Saturday, 22 December 2012


Just coming back from our required 24 hour passage......Tired.

Before we left Sydney Harbor we had to drop our head and mainsail and get the storm sails up with our mast tied down. We had it all done in about 5 min. A very good time.

Our training and drill paid off.

This passage is not a race. It is just an requirement that the crew has done this 24 hours passage before we start our Sydney - Hobart race and we could use the time to do some night work/training on the boat. We set course north with a light breeze and we could fly again our asymmetric spinnaker.

The wind died down almost completely in the afternoon the next day. I hope the race will give us more challenging winds. AND, the weather forecast is promising, at least for the first day of the race we expect around 35 kt.

Later we started to split up the shifts and from now on it was shiftwork as it will be in the race itself. With so many people on the boat everything has to be organized. And the boat is packed as you can see in the pic. 

Our life-vests with some of our wet gear. Confusing isn't it?

When we go to sleep and our wake up is at night then it is a good idea to get the night gear ready before going to sleep. We better have our head torch and our beanie and an additional layer of cloth handy. That helps a lot and speeds up the time after wake up. 
At night things are different. Every move and every action should be planned in advance and If we go for a sail chance to the bow we have a short briefing to make sure everyone knows what to do.

And we have been happy with the outcome. Still not perfect and still far away from the speed of a professional crew but for this short time of preparation we did not bad at all.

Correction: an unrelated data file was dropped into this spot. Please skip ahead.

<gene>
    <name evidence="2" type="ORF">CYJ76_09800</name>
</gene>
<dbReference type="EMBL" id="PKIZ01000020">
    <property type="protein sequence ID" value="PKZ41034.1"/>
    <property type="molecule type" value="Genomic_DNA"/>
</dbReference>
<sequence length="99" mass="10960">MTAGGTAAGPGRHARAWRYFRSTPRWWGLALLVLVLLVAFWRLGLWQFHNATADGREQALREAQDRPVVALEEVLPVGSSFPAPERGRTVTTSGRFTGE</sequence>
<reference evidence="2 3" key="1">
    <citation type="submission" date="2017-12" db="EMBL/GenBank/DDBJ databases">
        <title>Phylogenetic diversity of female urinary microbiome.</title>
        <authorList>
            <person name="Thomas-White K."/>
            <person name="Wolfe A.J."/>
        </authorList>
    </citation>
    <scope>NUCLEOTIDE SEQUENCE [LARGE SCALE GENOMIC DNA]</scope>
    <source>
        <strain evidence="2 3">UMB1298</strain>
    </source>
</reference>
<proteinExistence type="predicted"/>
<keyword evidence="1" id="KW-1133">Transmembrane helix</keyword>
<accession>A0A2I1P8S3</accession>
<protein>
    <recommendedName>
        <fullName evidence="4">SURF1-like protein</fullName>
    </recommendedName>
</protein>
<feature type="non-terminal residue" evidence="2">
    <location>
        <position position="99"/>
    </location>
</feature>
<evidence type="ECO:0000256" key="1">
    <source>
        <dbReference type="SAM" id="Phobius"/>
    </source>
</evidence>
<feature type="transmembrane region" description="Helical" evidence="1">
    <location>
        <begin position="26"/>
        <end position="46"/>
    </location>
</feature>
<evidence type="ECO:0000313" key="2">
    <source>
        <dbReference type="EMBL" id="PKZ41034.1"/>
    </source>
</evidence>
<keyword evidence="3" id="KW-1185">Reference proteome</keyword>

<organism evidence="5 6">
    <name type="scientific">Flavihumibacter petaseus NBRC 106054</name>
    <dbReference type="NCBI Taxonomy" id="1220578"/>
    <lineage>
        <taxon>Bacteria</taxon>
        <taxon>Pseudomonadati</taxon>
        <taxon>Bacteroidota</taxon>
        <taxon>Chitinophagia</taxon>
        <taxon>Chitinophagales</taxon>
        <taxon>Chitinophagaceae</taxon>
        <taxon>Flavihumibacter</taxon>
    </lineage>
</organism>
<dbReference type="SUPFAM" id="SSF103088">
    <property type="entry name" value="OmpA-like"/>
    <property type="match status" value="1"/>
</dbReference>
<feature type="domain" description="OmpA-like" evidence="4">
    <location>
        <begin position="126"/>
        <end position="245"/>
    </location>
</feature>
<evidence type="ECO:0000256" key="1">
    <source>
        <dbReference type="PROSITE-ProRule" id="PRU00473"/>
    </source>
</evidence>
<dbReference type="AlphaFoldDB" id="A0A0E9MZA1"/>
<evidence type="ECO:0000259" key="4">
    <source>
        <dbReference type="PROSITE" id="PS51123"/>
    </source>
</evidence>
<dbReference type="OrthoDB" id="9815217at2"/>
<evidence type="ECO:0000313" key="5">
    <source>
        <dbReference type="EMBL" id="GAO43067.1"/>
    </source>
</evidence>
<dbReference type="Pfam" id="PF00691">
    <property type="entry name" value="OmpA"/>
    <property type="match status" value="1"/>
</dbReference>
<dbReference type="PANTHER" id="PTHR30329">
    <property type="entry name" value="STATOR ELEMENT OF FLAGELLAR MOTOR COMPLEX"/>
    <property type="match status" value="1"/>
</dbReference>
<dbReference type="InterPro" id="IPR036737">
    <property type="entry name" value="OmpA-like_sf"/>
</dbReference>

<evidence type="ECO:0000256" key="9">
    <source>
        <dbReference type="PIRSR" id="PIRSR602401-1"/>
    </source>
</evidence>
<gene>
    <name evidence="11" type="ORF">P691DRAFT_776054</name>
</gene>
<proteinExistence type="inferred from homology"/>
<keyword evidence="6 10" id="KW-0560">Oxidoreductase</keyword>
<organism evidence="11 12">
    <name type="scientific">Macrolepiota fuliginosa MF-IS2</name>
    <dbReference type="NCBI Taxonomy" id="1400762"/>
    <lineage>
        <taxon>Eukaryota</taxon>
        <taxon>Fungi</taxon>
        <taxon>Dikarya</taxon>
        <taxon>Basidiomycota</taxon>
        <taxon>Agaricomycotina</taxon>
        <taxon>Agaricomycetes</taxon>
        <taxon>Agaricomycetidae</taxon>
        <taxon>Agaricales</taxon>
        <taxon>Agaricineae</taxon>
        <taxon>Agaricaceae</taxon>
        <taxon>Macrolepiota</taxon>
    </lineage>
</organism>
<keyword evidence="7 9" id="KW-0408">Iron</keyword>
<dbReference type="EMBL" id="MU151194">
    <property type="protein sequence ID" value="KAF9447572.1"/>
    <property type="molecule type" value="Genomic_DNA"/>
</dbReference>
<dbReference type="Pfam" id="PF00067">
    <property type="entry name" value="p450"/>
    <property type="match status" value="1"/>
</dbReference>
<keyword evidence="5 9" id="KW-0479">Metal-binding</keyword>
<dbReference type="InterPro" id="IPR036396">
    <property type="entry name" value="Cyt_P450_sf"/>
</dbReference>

The bow and mast crew should know in advance where they need to move. We are attached to the stay jack with our life lines and there are ropes and sheets everywhere. Proper planning is necessary if you want to work efficient on the deck. Exciting and challenging.

Each shift did some sail changes and spinnaker hoists and also reefing in and out of the mainsail. 

 The forward cabin. Here the storage room for 6 crew members.

Idle time on the rail in light winds  ( Brandon, Henry, Pete and Peter the young)

Brandon walking through the saloon

In the morning the wind dropped down to less then 10 kt. We did again fly our asymmetric spinnaker and made around 6 to 7n kt speed. 

Then we got some company:

A small group of Dolphins was joining us for a few minutes 

See the 2 short videos

The other shift saw 3 sharks close to the boat. Probably bull sharks. It is soooo nice to have company when you are alone in the open water.

Great news!!!!! 

A reporter from ABC television is joining us on the race. He has already installed a camera on Arctos and he will try to send some pics and videos to ABC while racing. I'll pass you the link when I have it. Welcome on board Mark.


Today I'll introduce you to our 2 girls on board

Emily from England, Brendons wife, lives in Melbourne and they will soon move to Christchurch. In Melbourne they both have done extensive sailing and regattas to prepare for the big one. 

Hasn't she a lovely smile.

Kirsty from England has already amazing experience. She did the Fastnet, the round Britain and Ireland race (3 weeks offshore in one go) and was on the clipper around the word race. She is almost finished with her Yachtmaster offshore certificate. 

Good luck to you Kirsty.

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